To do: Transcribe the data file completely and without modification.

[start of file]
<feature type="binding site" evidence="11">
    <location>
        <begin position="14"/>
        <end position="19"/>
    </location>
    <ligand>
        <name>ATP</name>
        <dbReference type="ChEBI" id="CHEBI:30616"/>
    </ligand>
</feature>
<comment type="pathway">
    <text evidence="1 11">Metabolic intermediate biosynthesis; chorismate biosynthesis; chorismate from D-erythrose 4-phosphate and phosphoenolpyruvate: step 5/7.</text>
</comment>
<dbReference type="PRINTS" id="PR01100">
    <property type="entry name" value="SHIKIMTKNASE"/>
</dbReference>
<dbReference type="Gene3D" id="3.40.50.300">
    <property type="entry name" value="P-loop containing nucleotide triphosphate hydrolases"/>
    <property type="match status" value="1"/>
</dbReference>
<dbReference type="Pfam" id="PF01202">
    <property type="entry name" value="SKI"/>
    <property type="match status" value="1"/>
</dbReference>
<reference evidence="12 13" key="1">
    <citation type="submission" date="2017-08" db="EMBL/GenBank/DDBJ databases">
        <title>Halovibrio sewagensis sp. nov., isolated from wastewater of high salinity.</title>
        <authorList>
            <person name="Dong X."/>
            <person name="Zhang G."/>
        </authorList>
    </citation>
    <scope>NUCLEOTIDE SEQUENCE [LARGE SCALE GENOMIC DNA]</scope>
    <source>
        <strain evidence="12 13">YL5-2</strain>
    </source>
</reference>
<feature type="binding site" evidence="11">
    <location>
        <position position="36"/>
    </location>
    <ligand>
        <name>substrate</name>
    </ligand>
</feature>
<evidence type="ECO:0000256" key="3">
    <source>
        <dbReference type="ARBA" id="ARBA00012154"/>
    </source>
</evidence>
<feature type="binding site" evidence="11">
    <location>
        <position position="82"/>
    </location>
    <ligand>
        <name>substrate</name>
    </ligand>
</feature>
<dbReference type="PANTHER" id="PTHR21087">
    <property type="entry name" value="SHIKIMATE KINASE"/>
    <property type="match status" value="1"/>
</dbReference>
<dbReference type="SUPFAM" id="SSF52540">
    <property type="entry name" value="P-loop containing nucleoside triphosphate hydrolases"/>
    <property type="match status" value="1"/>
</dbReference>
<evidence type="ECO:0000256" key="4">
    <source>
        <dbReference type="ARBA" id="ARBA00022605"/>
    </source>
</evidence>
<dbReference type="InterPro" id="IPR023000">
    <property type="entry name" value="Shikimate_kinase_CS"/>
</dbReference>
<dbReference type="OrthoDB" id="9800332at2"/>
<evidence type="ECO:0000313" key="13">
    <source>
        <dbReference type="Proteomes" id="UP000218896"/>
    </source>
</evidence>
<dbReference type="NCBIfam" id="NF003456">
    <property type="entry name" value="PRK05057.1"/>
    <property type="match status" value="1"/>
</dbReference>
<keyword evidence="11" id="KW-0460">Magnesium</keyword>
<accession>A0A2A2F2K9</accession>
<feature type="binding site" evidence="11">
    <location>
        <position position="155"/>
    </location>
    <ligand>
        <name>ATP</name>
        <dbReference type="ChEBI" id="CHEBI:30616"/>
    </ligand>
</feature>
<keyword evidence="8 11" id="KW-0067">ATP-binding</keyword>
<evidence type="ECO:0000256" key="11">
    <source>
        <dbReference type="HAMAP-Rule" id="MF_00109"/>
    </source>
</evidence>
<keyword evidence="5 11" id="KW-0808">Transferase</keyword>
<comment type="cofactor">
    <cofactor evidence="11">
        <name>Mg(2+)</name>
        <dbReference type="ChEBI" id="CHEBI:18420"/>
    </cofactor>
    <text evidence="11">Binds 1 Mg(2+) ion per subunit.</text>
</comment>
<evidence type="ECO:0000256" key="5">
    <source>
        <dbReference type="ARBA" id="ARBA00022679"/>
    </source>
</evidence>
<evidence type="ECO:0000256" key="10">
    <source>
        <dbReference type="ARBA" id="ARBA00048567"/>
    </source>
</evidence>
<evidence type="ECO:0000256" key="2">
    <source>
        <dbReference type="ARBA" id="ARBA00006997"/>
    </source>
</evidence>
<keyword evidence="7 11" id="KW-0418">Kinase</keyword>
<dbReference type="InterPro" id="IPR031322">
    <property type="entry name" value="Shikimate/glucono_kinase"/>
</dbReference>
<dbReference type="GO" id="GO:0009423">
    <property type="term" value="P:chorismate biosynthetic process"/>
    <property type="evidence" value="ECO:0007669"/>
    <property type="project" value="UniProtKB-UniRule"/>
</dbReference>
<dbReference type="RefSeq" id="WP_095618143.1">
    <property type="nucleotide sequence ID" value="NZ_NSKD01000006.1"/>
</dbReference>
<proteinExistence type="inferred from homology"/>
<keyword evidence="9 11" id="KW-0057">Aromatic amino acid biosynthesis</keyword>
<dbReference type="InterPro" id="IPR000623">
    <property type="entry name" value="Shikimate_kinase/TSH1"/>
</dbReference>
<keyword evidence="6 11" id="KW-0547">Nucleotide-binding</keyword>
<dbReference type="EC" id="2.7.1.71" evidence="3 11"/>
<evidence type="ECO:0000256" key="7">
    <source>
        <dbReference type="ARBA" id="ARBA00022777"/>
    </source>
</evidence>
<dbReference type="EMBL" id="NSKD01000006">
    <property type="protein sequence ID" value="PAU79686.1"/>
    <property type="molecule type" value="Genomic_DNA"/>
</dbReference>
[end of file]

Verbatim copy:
<feature type="binding site" evidence="11">
    <location>
        <begin position="14"/>
        <end position="19"/>
    </location>
    <ligand>
        <name>ATP</name>
        <dbReference type="ChEBI" id="CHEBI:30616"/>
    </ligand>
</feature>
<comment type="pathway">
    <text evidence="1 11">Metabolic intermediate biosynthesis; chorismate biosynthesis; chorismate from D-erythrose 4-phosphate and phosphoenolpyruvate: step 5/7.</text>
</comment>
<dbReference type="PRINTS" id="PR01100">
    <property type="entry name" value="SHIKIMTKNASE"/>
</dbReference>
<dbReference type="Gene3D" id="3.40.50.300">
    <property type="entry name" value="P-loop containing nucleotide triphosphate hydrolases"/>
    <property type="match status" value="1"/>
</dbReference>
<dbReference type="Pfam" id="PF01202">
    <property type="entry name" value="SKI"/>
    <property type="match status" value="1"/>
</dbReference>
<reference evidence="12 13" key="1">
    <citation type="submission" date="2017-08" db="EMBL/GenBank/DDBJ databases">
        <title>Halovibrio sewagensis sp. nov., isolated from wastewater of high salinity.</title>
        <authorList>
            <person name="Dong X."/>
            <person name="Zhang G."/>
        </authorList>
    </citation>
    <scope>NUCLEOTIDE SEQUENCE [LARGE SCALE GENOMIC DNA]</scope>
    <source>
        <strain evidence="12 13">YL5-2</strain>
    </source>
</reference>
<feature type="binding site" evidence="11">
    <location>
        <position position="36"/>
    </location>
    <ligand>
        <name>substrate</name>
    </ligand>
</feature>
<evidence type="ECO:0000256" key="3">
    <source>
        <dbReference type="ARBA" id="ARBA00012154"/>
    </source>
</evidence>
<feature type="binding site" evidence="11">
    <location>
        <position position="82"/>
    </location>
    <ligand>
        <name>substrate</name>
    </ligand>
</feature>
<dbReference type="PANTHER" id="PTHR21087">
    <property type="entry name" value="SHIKIMATE KINASE"/>
    <property type="match status" value="1"/>
</dbReference>
<dbReference type="SUPFAM" id="SSF52540">
    <property type="entry name" value="P-loop containing nucleoside triphosphate hydrolases"/>
    <property type="match status" value="1"/>
</dbReference>
<evidence type="ECO:0000256" key="4">
    <source>
        <dbReference type="ARBA" id="ARBA00022605"/>
    </source>
</evidence>
<dbReference type="InterPro" id="IPR023000">
    <property type="entry name" value="Shikimate_kinase_CS"/>
</dbReference>
<dbReference type="OrthoDB" id="9800332at2"/>
<evidence type="ECO:0000313" key="13">
    <source>
        <dbReference type="Proteomes" id="UP000218896"/>
    </source>
</evidence>
<dbReference type="NCBIfam" id="NF003456">
    <property type="entry name" value="PRK05057.1"/>
    <property type="match status" value="1"/>
</dbReference>
<keyword evidence="11" id="KW-0460">Magnesium</keyword>
<accession>A0A2A2F2K9</accession>
<feature type="binding site" evidence="11">
    <location>
        <position position="155"/>
    </location>
    <ligand>
        <name>ATP</name>
        <dbReference type="ChEBI" id="CHEBI:30616"/>
    </ligand>
</feature>
<keyword evidence="8 11" id="KW-0067">ATP-binding</keyword>
<evidence type="ECO:0000256" key="11">
    <source>
        <dbReference type="HAMAP-Rule" id="MF_00109"/>
    </source>
</evidence>
<keyword evidence="5 11" id="KW-0808">Transferase</keyword>
<comment type="cofactor">
    <cofactor evidence="11">
        <name>Mg(2+)</name>
        <dbReference type="ChEBI" id="CHEBI:18420"/>
    </cofactor>
    <text evidence="11">Binds 1 Mg(2+) ion per subunit.</text>
</comment>
<evidence type="ECO:0000256" key="5">
    <source>
        <dbReference type="ARBA" id="ARBA00022679"/>
    </source>
</evidence>
<evidence type="ECO:0000256" key="10">
    <source>
        <dbReference type="ARBA" id="ARBA00048567"/>
    </source>
</evidence>
<evidence type="ECO:0000256" key="2">
    <source>
        <dbReference type="ARBA" id="ARBA00006997"/>
    </source>
</evidence>
<keyword evidence="7 11" id="KW-0418">Kinase</keyword>
<dbReference type="InterPro" id="IPR031322">
    <property type="entry name" value="Shikimate/glucono_kinase"/>
</dbReference>
<dbReference type="GO" id="GO:0009423">
    <property type="term" value="P:chorismate biosynthetic process"/>
    <property type="evidence" value="ECO:0007669"/>
    <property type="project" value="UniProtKB-UniRule"/>
</dbReference>
<dbReference type="RefSeq" id="WP_095618143.1">
    <property type="nucleotide sequence ID" value="NZ_NSKD01000006.1"/>
</dbReference>
<proteinExistence type="inferred from homology"/>
<keyword evidence="9 11" id="KW-0057">Aromatic amino acid biosynthesis</keyword>
<dbReference type="InterPro" id="IPR000623">
    <property type="entry name" value="Shikimate_kinase/TSH1"/>
</dbReference>
<keyword evidence="6 11" id="KW-0547">Nucleotide-binding</keyword>
<dbReference type="EC" id="2.7.1.71" evidence="3 11"/>
<evidence type="ECO:0000256" key="7">
    <source>
        <dbReference type="ARBA" id="ARBA00022777"/>
    </source>
</evidence>
<dbReference type="EMBL" id="NSKD01000006">
    <property type="protein sequence ID" value="PAU79686.1"/>
    <property type="molecule type" value="Genomic_DNA"/>
</dbReference>